PR strategy for Microsoft's CSR in China---Using MSN

This is the latest newsletter I received from Microsoft China. In the picture it says:

"Our teacher said, books are the hope and the way to get us out of poverty. Without books, it will be the day without sunshine. I want to have books."

This is a new charity event called "Love 2010", initiated by Microsoft China and China Population Welfare Foundation, sponsored by other corporations including Gettyimages. The event ask people for donations to specifically buy books for children in underprivileged areas.

Microsoft has always enjoyed a relatively good reputation in China. In terms of consuming market, Microsoft still holds the first-choice place for most target audience, which could be greatly contributed to its success on CSR.

Over the years, Microsoft China's CSR strategy is clearly more focused on providing education facilities. According to Corpwatch.Org:

"Since 1999, Microsoft China has provided nearly 4.5 million yuan ( US$ 542,000) to support computer skills training projects for laid-off and migrant workers in Liaoning, Sichuan, Guangdong and Shanghai.

"Microsoft is committed to addressing the digital divide issue," said David Kay, deputy general manager of Microsoft China, "because we believe, as a technology company, our combined resources-including products, technologies, solutions and cash grants-can be most effectively utilized in tackling this issue."

In 2008, Microsoft says it will increase its investments in China next month by donating two fully equipped infowagons, open a Partners in Learning school, Launch a Family Education PC program for rural communities in Miyun county outside Beijing, and provide digital literacy content in libraries and iCafes across Xinjiang.

One of Microsoft's advantages in communication to Chinese audience is the popularity of MSN. Following local brand QQ, MSN is the second biggest online instant messenger tool。 Although the total number of MSN users is 30 million, about 1/3 of QQ, most of its users are office workers with higher education, which means Microsoft would have more effective influence channel to the "elite" part of the whole population through MSN. And that's what exactly Microsoft has done.

Through MSN, Microsoft has 30 million users to send update newsletters. Being a MSN user for more than 7 years, I have found out the newsletters are generally friendly and mild, not pushing and clearly noted "advertising" on the title, even most of the contents are not advertising, just software updates, charity , or some online events.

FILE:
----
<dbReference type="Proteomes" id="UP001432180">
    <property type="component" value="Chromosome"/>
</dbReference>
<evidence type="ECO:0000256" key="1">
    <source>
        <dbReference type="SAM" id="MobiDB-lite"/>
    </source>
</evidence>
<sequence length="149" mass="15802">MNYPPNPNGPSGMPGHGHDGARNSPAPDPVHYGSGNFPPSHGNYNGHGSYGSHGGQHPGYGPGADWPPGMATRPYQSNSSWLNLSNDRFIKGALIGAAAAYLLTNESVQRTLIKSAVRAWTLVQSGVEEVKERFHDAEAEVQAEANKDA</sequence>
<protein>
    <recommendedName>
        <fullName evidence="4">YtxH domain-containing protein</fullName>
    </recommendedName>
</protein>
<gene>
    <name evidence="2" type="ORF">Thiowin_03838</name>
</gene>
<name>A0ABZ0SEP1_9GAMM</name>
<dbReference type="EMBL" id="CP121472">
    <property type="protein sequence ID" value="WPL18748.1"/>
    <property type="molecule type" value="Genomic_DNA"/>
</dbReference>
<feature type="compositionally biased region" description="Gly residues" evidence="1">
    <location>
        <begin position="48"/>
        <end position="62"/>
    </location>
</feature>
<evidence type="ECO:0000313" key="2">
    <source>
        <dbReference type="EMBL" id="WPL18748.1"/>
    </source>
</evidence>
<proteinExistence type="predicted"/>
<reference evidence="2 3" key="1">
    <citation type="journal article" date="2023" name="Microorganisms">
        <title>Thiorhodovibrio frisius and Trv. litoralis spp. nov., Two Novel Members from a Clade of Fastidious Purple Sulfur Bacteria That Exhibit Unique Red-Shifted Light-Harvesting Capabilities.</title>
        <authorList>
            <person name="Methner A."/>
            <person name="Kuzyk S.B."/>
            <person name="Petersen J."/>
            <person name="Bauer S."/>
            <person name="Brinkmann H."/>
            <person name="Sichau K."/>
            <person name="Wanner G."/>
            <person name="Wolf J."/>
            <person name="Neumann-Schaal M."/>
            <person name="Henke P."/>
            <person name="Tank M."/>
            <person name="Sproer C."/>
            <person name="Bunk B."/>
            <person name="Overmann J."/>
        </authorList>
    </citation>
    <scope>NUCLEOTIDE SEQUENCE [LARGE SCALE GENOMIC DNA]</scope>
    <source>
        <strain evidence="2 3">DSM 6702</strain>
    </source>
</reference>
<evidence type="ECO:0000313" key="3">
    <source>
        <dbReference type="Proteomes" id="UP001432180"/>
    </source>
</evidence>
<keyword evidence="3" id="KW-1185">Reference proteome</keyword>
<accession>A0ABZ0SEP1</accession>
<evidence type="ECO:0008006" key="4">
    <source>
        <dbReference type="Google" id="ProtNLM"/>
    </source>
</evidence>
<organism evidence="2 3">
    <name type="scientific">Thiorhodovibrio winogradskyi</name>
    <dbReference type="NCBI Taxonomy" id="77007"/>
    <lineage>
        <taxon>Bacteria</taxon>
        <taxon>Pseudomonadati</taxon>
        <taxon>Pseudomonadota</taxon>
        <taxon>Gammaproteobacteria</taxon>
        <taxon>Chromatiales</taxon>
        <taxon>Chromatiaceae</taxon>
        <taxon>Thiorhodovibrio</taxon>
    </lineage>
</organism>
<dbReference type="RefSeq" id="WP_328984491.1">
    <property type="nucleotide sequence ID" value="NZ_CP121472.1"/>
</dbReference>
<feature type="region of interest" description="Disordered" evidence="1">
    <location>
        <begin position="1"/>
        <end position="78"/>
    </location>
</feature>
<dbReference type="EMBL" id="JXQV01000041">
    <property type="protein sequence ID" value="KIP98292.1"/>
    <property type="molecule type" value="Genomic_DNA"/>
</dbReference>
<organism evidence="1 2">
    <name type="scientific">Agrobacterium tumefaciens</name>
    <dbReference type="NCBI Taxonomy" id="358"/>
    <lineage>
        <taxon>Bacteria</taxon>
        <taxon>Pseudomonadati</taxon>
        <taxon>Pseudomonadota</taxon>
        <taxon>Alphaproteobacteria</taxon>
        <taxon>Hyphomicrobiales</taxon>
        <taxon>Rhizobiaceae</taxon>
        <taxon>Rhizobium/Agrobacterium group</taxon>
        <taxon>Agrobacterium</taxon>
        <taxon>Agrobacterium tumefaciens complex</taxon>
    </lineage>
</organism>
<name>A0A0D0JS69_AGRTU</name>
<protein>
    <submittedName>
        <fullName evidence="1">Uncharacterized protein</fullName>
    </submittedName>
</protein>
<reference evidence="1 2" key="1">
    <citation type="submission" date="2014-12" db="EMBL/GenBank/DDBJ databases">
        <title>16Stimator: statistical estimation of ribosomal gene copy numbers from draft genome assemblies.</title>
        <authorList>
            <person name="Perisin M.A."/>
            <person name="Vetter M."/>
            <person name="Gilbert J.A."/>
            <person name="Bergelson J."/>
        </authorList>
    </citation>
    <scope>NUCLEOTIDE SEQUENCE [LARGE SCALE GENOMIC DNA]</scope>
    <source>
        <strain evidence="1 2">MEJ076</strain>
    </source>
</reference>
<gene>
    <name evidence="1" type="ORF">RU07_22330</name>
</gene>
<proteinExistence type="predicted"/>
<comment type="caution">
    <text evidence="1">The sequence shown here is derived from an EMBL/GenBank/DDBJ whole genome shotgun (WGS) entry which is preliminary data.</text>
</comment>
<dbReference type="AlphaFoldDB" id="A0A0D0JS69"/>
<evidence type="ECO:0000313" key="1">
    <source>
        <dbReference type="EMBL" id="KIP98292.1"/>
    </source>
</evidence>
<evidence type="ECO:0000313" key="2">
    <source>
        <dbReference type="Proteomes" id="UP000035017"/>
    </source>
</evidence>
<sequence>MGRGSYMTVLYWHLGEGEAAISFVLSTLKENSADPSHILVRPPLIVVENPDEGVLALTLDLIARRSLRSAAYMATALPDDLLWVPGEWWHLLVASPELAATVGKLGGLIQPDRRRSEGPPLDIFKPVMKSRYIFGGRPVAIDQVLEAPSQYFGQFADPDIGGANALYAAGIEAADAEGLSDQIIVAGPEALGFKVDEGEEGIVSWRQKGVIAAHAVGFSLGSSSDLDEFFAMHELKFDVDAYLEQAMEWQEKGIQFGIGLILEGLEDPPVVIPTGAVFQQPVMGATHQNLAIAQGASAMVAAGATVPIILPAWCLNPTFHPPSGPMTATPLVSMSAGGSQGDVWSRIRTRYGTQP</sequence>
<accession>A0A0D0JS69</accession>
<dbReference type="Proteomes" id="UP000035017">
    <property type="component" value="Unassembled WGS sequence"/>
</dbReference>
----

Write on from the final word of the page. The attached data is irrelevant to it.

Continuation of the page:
In 2008, after the Torch Rally incident in Europe and North America, MSN China invited users to use the little red heart sign in their signature to show patronism. It only took days to make almost everyone's MSN window looks like the following picture:

And most of the users kept their signature the same way throughout the year for the earthquake and the Olympics. It implies how powerful MSN can be in terms of communicating with audience in China. Later, inspired Microsoft started another event, asking users to put another specific sign in the signature, with the promise of same amount of donations to sick children coming from the corporation as the user numbers who followed the "signature action". And with no doubt, it was another success.

These events need small budget but created great influence. Microsoft always to put its position on the same side with Chinese users, patronism, and the support to the rural areas. It deliberately avoids the impression of " an American corporation" to build up the emotional connection with the users. And also because MSN users being the "elite group" of the whole population, they have better resources to respond and take an action towards the message, as well as influence the rest part of the population.

For the latest event, Microsoft still sends the message out through MSN newsletter, and then created a specific website for online donations, to show pictures of the books donated and villages and children benefited, to run donation lists to show the fairness and openness of the whole event. Whoever gives donation online also gets to choose what kind of "educational books" he/she wants to buy for the kids. This is perfect for those who sits in the office, has a loving heart but busy life, 8+ hours' work in front of a computer screen with MSN account signed in---- with a few clicks they can help out without leaving the desk to check all the details, and pass it on to their friends and colleagues and clients on MSN too.

As social media is still warming up in China, MSN remains one of the most powerful communication platforms. Making the best use of it helps Microsoft better develop its CSR strategy and increase its healthy and localized image for Chinese users.

Related links:
Love 2010 main site: http://love2010.msn.cn/
CANGO : www.cango.org
Corpwatch Org about Microsoft CSR in China: http://www.corpwatch.org/article.php?id=12317


Petrus Hansen said...

Without getting political, there has been a lot of buzz on the Web on Internet restrictions and censorship in China, especially after Google threatened to pull the plug last year, find about the the current conditions there now in 2011 from a social media blogger's prespective.

Read the full blog post @ http://bit.ly/glL4tN

Anonymous said...

this is a very cute combination, and great photos. keep on with good work :)

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